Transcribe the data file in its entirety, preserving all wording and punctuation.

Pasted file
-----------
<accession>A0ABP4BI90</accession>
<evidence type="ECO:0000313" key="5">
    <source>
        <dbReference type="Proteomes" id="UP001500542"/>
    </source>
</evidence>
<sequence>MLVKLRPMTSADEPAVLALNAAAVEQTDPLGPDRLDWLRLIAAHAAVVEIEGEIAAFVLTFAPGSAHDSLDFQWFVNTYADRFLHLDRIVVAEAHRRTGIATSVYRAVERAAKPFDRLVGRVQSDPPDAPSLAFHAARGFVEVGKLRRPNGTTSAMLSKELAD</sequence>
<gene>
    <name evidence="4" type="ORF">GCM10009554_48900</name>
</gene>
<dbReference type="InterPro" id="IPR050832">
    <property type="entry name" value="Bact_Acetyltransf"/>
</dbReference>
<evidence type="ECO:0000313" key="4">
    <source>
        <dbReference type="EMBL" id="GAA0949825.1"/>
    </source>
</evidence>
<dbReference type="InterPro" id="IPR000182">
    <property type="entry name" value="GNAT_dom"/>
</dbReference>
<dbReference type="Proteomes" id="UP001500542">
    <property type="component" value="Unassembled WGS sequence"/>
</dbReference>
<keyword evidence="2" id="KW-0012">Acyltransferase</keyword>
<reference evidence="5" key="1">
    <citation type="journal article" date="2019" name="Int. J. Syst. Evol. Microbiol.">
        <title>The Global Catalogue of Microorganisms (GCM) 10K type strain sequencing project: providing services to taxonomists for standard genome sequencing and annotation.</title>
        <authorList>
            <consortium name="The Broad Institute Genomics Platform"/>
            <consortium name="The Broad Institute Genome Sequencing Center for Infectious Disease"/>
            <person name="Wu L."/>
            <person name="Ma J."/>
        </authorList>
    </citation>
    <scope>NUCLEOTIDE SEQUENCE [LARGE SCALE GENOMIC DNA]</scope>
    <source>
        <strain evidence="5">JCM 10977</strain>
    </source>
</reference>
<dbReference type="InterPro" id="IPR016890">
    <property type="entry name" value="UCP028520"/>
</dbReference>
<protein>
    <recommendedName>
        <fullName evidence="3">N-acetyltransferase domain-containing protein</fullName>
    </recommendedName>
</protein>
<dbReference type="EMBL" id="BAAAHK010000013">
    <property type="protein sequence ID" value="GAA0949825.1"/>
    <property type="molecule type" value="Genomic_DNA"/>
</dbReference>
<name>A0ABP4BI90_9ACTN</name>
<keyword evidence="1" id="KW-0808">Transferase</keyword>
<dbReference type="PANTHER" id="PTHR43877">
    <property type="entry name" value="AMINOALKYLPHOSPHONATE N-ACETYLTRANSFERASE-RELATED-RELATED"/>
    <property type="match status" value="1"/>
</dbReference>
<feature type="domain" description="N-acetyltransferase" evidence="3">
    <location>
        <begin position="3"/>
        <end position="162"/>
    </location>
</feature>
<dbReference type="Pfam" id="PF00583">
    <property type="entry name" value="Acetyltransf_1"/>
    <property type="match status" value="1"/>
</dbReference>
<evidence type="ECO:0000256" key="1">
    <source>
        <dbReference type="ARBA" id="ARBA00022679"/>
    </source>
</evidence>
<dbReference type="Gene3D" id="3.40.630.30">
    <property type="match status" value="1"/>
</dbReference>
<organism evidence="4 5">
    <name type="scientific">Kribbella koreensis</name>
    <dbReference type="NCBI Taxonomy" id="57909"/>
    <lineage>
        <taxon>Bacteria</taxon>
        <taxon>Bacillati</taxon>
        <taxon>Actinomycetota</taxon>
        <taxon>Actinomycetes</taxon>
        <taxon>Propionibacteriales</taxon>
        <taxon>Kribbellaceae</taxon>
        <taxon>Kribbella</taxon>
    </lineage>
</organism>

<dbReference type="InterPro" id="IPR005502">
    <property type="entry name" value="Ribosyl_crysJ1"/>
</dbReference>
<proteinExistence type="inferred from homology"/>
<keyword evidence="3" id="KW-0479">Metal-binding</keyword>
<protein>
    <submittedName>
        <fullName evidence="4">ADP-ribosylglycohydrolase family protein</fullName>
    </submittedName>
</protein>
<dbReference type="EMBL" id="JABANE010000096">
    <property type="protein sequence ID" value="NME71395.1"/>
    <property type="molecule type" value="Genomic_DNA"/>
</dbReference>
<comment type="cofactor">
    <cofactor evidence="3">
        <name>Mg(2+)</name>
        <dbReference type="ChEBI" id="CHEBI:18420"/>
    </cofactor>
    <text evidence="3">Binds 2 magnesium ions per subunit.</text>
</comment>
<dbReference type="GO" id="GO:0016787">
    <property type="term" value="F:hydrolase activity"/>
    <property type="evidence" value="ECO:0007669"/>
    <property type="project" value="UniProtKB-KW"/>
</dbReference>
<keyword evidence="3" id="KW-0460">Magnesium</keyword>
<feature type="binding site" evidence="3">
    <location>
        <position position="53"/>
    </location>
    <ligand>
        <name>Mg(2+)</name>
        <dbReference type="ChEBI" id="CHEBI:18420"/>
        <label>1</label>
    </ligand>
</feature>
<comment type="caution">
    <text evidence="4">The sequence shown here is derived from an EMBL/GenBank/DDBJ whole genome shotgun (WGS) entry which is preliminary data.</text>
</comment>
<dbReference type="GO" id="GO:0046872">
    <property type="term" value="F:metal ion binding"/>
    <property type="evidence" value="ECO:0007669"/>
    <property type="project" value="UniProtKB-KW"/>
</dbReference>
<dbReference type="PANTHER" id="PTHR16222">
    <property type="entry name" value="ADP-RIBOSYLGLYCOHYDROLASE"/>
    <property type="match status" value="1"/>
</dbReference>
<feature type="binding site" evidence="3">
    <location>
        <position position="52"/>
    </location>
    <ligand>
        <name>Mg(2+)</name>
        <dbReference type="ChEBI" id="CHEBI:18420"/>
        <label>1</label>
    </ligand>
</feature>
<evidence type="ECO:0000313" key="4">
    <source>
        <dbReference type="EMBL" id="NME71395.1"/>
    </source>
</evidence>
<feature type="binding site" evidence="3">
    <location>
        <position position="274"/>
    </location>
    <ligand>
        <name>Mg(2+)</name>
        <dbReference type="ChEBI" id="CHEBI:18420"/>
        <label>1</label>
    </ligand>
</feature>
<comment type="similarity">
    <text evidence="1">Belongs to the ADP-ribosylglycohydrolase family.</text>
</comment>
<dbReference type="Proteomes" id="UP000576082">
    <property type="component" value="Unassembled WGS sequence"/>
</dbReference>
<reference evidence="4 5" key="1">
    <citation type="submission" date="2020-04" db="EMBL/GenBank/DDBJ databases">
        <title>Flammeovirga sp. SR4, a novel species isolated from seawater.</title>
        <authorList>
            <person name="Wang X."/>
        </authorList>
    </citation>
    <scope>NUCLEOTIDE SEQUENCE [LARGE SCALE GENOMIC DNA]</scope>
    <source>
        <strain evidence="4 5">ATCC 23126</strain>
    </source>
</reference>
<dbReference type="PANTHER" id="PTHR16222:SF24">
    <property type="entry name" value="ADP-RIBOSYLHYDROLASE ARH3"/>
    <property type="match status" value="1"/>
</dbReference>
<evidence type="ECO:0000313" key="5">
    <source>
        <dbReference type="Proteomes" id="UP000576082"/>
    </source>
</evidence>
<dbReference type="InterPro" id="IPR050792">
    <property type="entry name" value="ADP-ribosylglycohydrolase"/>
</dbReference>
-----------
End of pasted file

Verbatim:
<accession>A0ABP4BI90</accession>
<evidence type="ECO:0000313" key="5">
    <source>
        <dbReference type="Proteomes" id="UP001500542"/>
    </source>
</evidence>
<sequence>MLVKLRPMTSADEPAVLALNAAAVEQTDPLGPDRLDWLRLIAAHAAVVEIEGEIAAFVLTFAPGSAHDSLDFQWFVNTYADRFLHLDRIVVAEAHRRTGIATSVYRAVERAAKPFDRLVGRVQSDPPDAPSLAFHAARGFVEVGKLRRPNGTTSAMLSKELAD</sequence>
<gene>
    <name evidence="4" type="ORF">GCM10009554_48900</name>
</gene>
<dbReference type="InterPro" id="IPR050832">
    <property type="entry name" value="Bact_Acetyltransf"/>
</dbReference>
<evidence type="ECO:0000313" key="4">
    <source>
        <dbReference type="EMBL" id="GAA0949825.1"/>
    </source>
</evidence>
<dbReference type="InterPro" id="IPR000182">
    <property type="entry name" value="GNAT_dom"/>
</dbReference>
<dbReference type="Proteomes" id="UP001500542">
    <property type="component" value="Unassembled WGS sequence"/>
</dbReference>
<keyword evidence="2" id="KW-0012">Acyltransferase</keyword>
<reference evidence="5" key="1">
    <citation type="journal article" date="2019" name="Int. J. Syst. Evol. Microbiol.">
        <title>The Global Catalogue of Microorganisms (GCM) 10K type strain sequencing project: providing services to taxonomists for standard genome sequencing and annotation.</title>
        <authorList>
            <consortium name="The Broad Institute Genomics Platform"/>
            <consortium name="The Broad Institute Genome Sequencing Center for Infectious Disease"/>
            <person name="Wu L."/>
            <person name="Ma J."/>
        </authorList>
    </citation>
    <scope>NUCLEOTIDE SEQUENCE [LARGE SCALE GENOMIC DNA]</scope>
    <source>
        <strain evidence="5">JCM 10977</strain>
    </source>
</reference>
<dbReference type="InterPro" id="IPR016890">
    <property type="entry name" value="UCP028520"/>
</dbReference>
<protein>
    <recommendedName>
        <fullName evidence="3">N-acetyltransferase domain-containing protein</fullName>
    </recommendedName>
</protein>
<dbReference type="EMBL" id="BAAAHK010000013">
    <property type="protein sequence ID" value="GAA0949825.1"/>
    <property type="molecule type" value="Genomic_DNA"/>
</dbReference>
<name>A0ABP4BI90_9ACTN</name>
<keyword evidence="1" id="KW-0808">Transferase</keyword>
<dbReference type="PANTHER" id="PTHR43877">
    <property type="entry name" value="AMINOALKYLPHOSPHONATE N-ACETYLTRANSFERASE-RELATED-RELATED"/>
    <property type="match status" value="1"/>
</dbReference>
<feature type="domain" description="N-acetyltransferase" evidence="3">
    <location>
        <begin position="3"/>
        <end position="162"/>
    </location>
</feature>
<dbReference type="Pfam" id="PF00583">
    <property type="entry name" value="Acetyltransf_1"/>
    <property type="match status" value="1"/>
</dbReference>
<evidence type="ECO:0000256" key="1">
    <source>
        <dbReference type="ARBA" id="ARBA00022679"/>
    </source>
</evidence>
<dbReference type="Gene3D" id="3.40.630.30">
    <property type="match status" value="1"/>
</dbReference>
<organism evidence="4 5">
    <name type="scientific">Kribbella koreensis</name>
    <dbReference type="NCBI Taxonomy" id="57909"/>
    <lineage>
        <taxon>Bacteria</taxon>
        <taxon>Bacillati</taxon>
        <taxon>Actinomycetota</taxon>
        <taxon>Actinomycetes</taxon>
        <taxon>Propionibacteriales</taxon>
        <taxon>Kribbellaceae</taxon>
        <taxon>Kribbella</taxon>
    </lineage>
</organism>

<dbReference type="InterPro" id="IPR005502">
    <property type="entry name" value="Ribosyl_crysJ1"/>
</dbReference>
<proteinExistence type="inferred from homology"/>
<keyword evidence="3" id="KW-0479">Metal-binding</keyword>
<protein>
    <submittedName>
        <fullName evidence="4">ADP-ribosylglycohydrolase family protein</fullName>
    </submittedName>
</protein>
<dbReference type="EMBL" id="JABANE010000096">
    <property type="protein sequence ID" value="NME71395.1"/>
    <property type="molecule type" value="Genomic_DNA"/>
</dbReference>
<comment type="cofactor">
    <cofactor evidence="3">
        <name>Mg(2+)</name>
        <dbReference type="ChEBI" id="CHEBI:18420"/>
    </cofactor>
    <text evidence="3">Binds 2 magnesium ions per subunit.</text>
</comment>
<dbReference type="GO" id="GO:0016787">
    <property type="term" value="F:hydrolase activity"/>
    <property type="evidence" value="ECO:0007669"/>
    <property type="project" value="UniProtKB-KW"/>
</dbReference>
<keyword evidence="3" id="KW-0460">Magnesium</keyword>
<feature type="binding site" evidence="3">
    <location>
        <position position="53"/>
    </location>
    <ligand>
        <name>Mg(2+)</name>
        <dbReference type="ChEBI" id="CHEBI:18420"/>
        <label>1</label>
    </ligand>
</feature>
<comment type="caution">
    <text evidence="4">The sequence shown here is derived from an EMBL/GenBank/DDBJ whole genome shotgun (WGS) entry which is preliminary data.</text>
</comment>
<dbReference type="GO" id="GO:0046872">
    <property type="term" value="F:metal ion binding"/>
    <property type="evidence" value="ECO:0007669"/>
    <property type="project" value="UniProtKB-KW"/>
</dbReference>
<dbReference type="PANTHER" id="PTHR16222">
    <property type="entry name" value="ADP-RIBOSYLGLYCOHYDROLASE"/>
    <property type="match status" value="1"/>
</dbReference>
<feature type="binding site" evidence="3">
    <location>
        <position position="52"/>
    </location>
    <ligand>
        <name>Mg(2+)</name>
        <dbReference type="ChEBI" id="CHEBI:18420"/>
        <label>1</label>
    </ligand>
</feature>
<evidence type="ECO:0000313" key="4">
    <source>
        <dbReference type="EMBL" id="NME71395.1"/>
    </source>
</evidence>
<feature type="binding site" evidence="3">
    <location>
        <position position="274"/>
    </location>
    <ligand>
        <name>Mg(2+)</name>
        <dbReference type="ChEBI" id="CHEBI:18420"/>
        <label>1</label>
    </ligand>
</feature>
<comment type="similarity">
    <text evidence="1">Belongs to the ADP-ribosylglycohydrolase family.</text>
</comment>
<dbReference type="Proteomes" id="UP000576082">
    <property type="component" value="Unassembled WGS sequence"/>
</dbReference>
<reference evidence="4 5" key="1">
    <citation type="submission" date="2020-04" db="EMBL/GenBank/DDBJ databases">
        <title>Flammeovirga sp. SR4, a novel species isolated from seawater.</title>
        <authorList>
            <person name="Wang X."/>
        </authorList>
    </citation>
    <scope>NUCLEOTIDE SEQUENCE [LARGE SCALE GENOMIC DNA]</scope>
    <source>
        <strain evidence="4 5">ATCC 23126</strain>
    </source>
</reference>
<dbReference type="PANTHER" id="PTHR16222:SF24">
    <property type="entry name" value="ADP-RIBOSYLHYDROLASE ARH3"/>
    <property type="match status" value="1"/>
</dbReference>
<evidence type="ECO:0000313" key="5">
    <source>
        <dbReference type="Proteomes" id="UP000576082"/>
    </source>
</evidence>
<dbReference type="InterPro" id="IPR050792">
    <property type="entry name" value="ADP-ribosylglycohydrolase"/>
</dbReference>